HAVANA – The Association of Caribbean States kicked off on Thursday its seventh summit in Havana with the challenge before it of continuing to revitalize the organization, strengthen its position as a mechanism for political and economic agreement and guarantee unity among the countries of the region.
The summit, which will run until June 4, began with a closed-door meeting of top officials from the 25 member states, who were tasked with reviewing, modifying and preparing the elements to be included in the final ACS declaration and action plan for 2016-2018.
“We have moved forward very quickly in the discussion and on approval of the aspects of the final documents. In general, there has been a high degree of consensus on the great majority of the key points,” the Cuban Foreign Ministry’s director for Latin America and the Caribbean, Manuel Aguilera, told the island’s state-run television.
Aguilera added that to craft the organization’s action plan the member states have had to consider questions linked with sustainable development and environmental protection, starting with several cooperation projects proposed by Cuba, which currently holds the ACS rotating presidency.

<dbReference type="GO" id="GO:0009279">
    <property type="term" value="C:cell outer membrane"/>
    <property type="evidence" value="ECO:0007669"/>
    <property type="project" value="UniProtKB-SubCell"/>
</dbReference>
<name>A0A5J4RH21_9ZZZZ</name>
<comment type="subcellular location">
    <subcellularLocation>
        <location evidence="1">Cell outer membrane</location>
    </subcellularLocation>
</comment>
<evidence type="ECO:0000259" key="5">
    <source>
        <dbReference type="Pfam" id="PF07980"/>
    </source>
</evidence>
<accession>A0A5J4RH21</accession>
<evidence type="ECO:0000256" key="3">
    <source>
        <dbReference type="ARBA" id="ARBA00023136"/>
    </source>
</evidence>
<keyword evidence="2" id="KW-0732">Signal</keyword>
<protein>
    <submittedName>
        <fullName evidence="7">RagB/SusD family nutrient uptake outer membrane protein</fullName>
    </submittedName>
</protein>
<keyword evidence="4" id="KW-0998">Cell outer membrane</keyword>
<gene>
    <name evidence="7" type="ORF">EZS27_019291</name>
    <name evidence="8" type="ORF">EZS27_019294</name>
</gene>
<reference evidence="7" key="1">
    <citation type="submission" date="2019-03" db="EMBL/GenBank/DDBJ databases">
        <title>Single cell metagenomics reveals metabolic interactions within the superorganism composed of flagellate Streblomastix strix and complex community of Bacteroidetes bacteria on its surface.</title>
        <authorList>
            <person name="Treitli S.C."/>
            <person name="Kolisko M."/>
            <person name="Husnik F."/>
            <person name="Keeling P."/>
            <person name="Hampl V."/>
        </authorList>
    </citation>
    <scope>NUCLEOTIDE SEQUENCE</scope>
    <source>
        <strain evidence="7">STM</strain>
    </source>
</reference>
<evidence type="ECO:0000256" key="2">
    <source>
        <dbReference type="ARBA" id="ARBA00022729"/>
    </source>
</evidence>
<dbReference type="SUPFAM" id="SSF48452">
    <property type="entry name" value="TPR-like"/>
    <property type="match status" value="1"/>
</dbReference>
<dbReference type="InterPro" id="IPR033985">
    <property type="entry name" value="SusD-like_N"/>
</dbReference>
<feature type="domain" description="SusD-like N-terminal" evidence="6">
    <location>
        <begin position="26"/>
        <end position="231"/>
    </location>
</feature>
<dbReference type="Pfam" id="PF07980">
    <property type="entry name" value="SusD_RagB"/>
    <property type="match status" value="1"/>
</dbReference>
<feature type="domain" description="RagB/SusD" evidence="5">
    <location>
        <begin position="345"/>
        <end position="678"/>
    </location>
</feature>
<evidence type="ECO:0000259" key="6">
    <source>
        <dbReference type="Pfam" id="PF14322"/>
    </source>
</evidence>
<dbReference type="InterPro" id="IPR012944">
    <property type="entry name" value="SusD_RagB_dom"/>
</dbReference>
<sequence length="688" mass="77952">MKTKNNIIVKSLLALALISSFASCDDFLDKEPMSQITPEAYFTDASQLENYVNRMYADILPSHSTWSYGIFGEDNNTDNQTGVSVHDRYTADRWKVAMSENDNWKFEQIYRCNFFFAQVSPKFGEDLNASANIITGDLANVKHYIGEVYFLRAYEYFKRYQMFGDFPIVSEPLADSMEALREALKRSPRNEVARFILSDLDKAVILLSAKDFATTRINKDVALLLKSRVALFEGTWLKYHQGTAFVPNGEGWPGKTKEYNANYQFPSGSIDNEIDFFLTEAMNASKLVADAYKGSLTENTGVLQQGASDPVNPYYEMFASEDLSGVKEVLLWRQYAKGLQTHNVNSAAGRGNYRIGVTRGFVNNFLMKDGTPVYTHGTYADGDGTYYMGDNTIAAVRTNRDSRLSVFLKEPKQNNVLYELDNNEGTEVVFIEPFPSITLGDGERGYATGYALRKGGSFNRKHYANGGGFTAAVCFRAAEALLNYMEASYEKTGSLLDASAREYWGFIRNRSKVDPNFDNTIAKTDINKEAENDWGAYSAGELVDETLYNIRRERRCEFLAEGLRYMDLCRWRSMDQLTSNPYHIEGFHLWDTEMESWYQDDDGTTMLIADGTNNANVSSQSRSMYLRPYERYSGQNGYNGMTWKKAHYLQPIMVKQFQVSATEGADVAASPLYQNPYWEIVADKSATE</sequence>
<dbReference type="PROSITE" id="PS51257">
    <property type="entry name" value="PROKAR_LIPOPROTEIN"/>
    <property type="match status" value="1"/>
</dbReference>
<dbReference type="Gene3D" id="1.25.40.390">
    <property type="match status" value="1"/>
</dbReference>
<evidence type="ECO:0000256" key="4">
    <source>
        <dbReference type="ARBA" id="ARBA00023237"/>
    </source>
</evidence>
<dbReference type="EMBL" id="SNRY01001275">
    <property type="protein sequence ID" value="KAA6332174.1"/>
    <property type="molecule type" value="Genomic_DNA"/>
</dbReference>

Also discussed at the preparatory meeting were issues such as the need to increase cooperation and trade among Latin American and Caribbean nations and to foster multi-destination transportation and tourism.
To prepare the documents, summit organizers said that they are considering decisions made at the recent Community of Latin American and Caribbean States summit held in January in Ecuador.
This initial meeting, in which the organization’s secretary general, Colombia’s Alfonso Munera, participated, will be followed on Friday by the sessions for foreign ministers and heads of state on Saturday, where the final version of the Havana Declaration, including the summit’s conclusions, will be approved and made public.
Attending the summit are representatives of the 25 ACS member states, the seven associate members, 21 invited countries and nine international organizations in the capacity of observers.
On the itinerary for the gathering are also the decision whether to admit the French territory of St. Martin as an associate member, and Bolivia, Uruguay and Kazakhstan as observers, as well as the way to integrate the Bolivarian Alliance for the Peoples of Our Americas, or ALBA.
The ACS was formed on July 24, 1994, in Cartagena, Colombia, with the aim of promoting consultation, cooperation and concerted action among the countries of the Caribbean.